The country’s largest Orthodox organization has begun searching for a new chief executive, despite the fact that the man currently filling the role has no desire to step down.
“Obviously, a decision was made either not to renew my contract, or to reconsider my role at the organization,” said the current executive vice president of the Orthodox Union, Rabbi Tzvi Hersh Weinreb. “All I can really say is that I have a contract that expires in 2008, and I intend to serve to the best of my ability up until that point.”
The volunteer president of the Orthodox Union, Steven Savitsky, sent an e-mail board members in late November 2006, announcing the creation of a search committee to find a new executive vice president. So far, the organization is giving no public explanation for why it is seeking to replace Weinreb, who was brought in five years ago to help the O.U. overcome a major sexual abuse scandal. When asked why the organization had commenced the search, Savitsky would only say that “his contract is expiring, and we have an active search committee.”
Weinreb, a rabbi and psychotherapist, began at the O.U. in 2002 and was looked to as a calming figure after the organization was rocked by a scandal involving Baruch Lanner, its former youth division director. Lanner resigned in 2000, in response to a report in the New York Jewish Week alleging that he had abused teenagers over several decades and that O.U. officials had covered up his transgressions. Eventually he was convicted of abusing two teenage girls, and the O.U.’s executive vice president, Rabbi Raphael Butler, resigned, paving the way for Weinreb.
Dr. Mandell Ganchrow, who was serving as president of the O.U. at the time that the Lanner scandal erupted, said the new search indicates that Weinreb had finished his task of reforming the organization.
“The post-Lanner era is over,” said Ganchrow, who served as the O.U.’s president from 1994 to 2000. “The time to heal for the O.U. required the six or seven years that it took. It was done beautifully under a very skillful individual. Now is the time to conquer the next series of problems that faces the Jewish community.”
The O.U. claims to represent about 1,000 Orthodox synagogues, but it generates most of its income from operating the largest kosher certifying agency in the world.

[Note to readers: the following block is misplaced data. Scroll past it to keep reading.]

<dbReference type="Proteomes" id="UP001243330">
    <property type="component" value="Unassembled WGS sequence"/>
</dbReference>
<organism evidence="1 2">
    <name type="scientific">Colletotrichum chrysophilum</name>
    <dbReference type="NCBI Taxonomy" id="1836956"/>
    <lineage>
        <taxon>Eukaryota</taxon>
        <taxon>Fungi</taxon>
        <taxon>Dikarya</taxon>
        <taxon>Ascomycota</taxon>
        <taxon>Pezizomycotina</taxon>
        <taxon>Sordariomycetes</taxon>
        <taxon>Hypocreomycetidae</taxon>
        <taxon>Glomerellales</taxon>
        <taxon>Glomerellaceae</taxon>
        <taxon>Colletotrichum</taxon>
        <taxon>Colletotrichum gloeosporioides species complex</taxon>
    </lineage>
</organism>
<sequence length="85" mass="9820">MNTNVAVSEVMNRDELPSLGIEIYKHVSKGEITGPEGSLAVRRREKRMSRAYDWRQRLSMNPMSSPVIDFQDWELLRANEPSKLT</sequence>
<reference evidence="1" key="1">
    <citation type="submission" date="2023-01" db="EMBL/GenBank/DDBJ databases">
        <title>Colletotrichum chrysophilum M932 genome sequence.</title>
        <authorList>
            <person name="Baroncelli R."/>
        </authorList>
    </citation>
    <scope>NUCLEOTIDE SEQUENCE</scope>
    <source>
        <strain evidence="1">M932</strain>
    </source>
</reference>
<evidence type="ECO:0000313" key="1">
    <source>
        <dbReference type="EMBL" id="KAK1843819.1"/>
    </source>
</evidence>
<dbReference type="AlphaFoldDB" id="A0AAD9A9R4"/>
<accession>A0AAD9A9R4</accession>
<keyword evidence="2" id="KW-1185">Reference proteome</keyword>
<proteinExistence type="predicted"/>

Weinreb said that he is interested in staying on in his position and that he has no intention of retiring. His tenure has been marked by a decidedly therapeutic tenor. In addition to confronting sexual abuse, he has set up programs to teach parenting and to help congregants with drug abuse. He also began a program that has put rabbis on 13 college campuses.
Before coming to the O.U., however, Weinreb had little experience as an administrator. Last year, the organization’s top administrator below Weinreb left after almost 25 years. According to a member of the executive committee, the e-mail describing the search process stated that the O.U. would be looking for a rabbi who has solid fundraising and financial experience, and optimally a master of business administration. The e-mail also said that the O.U. would not use an executive search firm because the pool of applicants is already known.
One likely candidate with an MBA is Rabbi Steven Weil, the young chief rabbi at the largest Orthodox synagogue in Los Angeles. The Jewish Press recently ran a brief item claiming that Weil already had been chosen for the O.U. position. Savitsky said that the report had “absolutely no merit.”
The search process thus far is drawing fire from some organizational insiders. A former president of the O.U., Julius Berman, said that the organization’s executive committee — of which he is a member — was not consulted before Savitsky announced the creation of a search committee. “I believe, as do many who are heavily involved with the organization, that Weinreb has done a phenomenal job,” Berman said. “As I sit here now, I have no idea whatsoever why we are looking for somebody else.”
Savitsky said he did consult a “good majority” of the O.U.’s leadership before commencing the search. The co-chairs of the search committee are Harvey Blitz, immediate past president and a New York area resident, and Martin Nachimson, a Californian.
“Weinreb has done everything we asked him to do and more,” Nachimson told the Forward. “It’s just, as we go on, the O.U. is a different organization than it was five years ago.”
The search committee’s current goal is to find a new executive vice president by July and to groom him until July 2008, when Weinreb’s contract expires. Savitsky said he hopes that Weinreb will stay on with the O.U. in some capacity.